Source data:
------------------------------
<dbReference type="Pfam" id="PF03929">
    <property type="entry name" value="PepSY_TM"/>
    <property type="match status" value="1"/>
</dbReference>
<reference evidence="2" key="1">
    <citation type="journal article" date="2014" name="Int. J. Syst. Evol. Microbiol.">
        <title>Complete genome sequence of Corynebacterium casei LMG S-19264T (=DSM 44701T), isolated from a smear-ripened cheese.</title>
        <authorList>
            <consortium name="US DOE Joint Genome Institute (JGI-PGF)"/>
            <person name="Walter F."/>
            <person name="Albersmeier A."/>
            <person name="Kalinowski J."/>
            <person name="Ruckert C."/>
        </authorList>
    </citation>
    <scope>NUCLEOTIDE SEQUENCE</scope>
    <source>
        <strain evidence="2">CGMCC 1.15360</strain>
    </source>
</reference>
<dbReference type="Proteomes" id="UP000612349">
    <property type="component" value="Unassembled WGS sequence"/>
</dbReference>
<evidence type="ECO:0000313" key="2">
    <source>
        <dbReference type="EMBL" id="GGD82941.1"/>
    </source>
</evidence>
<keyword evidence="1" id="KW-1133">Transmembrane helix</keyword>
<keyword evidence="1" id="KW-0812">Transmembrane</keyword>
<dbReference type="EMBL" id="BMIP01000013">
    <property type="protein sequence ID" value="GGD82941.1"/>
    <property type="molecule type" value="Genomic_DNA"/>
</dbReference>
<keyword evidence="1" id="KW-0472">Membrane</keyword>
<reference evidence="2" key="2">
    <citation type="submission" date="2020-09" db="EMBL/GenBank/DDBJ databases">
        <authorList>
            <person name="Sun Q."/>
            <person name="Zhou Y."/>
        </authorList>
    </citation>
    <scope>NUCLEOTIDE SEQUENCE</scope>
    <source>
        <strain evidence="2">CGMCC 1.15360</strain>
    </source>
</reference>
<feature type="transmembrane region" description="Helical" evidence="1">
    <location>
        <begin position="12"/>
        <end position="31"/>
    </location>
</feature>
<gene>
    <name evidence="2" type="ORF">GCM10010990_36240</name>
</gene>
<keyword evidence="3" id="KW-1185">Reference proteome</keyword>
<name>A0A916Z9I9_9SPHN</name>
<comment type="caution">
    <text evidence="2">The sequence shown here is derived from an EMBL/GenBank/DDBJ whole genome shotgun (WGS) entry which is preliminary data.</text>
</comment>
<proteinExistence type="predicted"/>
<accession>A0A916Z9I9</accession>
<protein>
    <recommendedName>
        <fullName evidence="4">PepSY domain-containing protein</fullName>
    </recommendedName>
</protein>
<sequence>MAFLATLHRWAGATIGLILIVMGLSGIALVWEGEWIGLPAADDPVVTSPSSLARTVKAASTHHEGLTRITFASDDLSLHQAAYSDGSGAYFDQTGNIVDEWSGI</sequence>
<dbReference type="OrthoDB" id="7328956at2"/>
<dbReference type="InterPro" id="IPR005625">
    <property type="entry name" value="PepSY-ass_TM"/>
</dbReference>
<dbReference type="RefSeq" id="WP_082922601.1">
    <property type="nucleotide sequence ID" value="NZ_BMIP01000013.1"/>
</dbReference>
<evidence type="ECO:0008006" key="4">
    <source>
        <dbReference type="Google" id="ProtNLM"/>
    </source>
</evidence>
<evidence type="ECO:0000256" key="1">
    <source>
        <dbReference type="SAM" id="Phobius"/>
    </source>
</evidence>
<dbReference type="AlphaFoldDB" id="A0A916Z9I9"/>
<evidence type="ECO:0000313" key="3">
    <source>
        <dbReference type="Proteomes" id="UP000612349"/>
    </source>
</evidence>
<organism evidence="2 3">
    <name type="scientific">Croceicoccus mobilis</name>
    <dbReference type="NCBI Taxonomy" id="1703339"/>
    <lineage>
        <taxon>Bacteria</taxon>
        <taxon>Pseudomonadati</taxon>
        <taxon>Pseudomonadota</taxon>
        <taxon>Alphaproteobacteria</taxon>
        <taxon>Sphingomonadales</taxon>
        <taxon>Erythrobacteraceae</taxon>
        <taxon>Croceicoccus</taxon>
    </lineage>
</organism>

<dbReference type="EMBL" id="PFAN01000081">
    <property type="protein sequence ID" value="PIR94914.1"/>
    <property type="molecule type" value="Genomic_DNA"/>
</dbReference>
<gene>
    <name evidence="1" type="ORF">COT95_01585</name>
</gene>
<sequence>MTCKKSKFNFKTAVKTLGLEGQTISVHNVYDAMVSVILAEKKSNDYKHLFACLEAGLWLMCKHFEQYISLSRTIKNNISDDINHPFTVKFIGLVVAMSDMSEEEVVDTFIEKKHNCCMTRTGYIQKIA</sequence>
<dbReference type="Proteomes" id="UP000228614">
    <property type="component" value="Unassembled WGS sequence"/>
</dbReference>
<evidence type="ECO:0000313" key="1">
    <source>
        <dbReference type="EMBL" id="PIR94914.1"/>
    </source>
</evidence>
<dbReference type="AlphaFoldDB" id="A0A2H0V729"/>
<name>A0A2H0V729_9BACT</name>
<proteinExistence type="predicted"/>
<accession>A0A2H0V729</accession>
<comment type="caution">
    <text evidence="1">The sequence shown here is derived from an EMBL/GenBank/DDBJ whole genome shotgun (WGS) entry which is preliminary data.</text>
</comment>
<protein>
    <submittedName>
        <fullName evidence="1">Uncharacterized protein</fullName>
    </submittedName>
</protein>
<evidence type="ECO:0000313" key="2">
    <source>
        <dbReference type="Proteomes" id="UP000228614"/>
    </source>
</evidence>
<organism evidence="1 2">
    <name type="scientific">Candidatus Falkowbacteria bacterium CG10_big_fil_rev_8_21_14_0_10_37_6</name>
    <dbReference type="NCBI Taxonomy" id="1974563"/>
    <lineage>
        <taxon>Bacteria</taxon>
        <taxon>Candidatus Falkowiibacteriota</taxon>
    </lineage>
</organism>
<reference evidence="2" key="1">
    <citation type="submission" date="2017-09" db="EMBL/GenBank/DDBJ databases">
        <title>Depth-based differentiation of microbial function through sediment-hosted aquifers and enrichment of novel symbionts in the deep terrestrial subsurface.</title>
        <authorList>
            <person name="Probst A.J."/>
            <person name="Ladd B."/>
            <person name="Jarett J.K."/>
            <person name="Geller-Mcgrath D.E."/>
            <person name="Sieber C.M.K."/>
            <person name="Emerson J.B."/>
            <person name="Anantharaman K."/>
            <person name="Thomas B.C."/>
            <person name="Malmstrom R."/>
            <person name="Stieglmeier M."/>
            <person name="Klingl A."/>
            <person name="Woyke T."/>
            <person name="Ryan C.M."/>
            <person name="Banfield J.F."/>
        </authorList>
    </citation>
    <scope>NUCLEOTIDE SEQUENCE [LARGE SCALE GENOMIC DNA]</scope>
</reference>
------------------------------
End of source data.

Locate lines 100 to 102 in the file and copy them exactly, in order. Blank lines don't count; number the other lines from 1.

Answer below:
        <taxon>Alphaproteobacteria</taxon>
        <taxon>Sphingomonadales</taxon>
        <taxon>Erythrobacteraceae</taxon>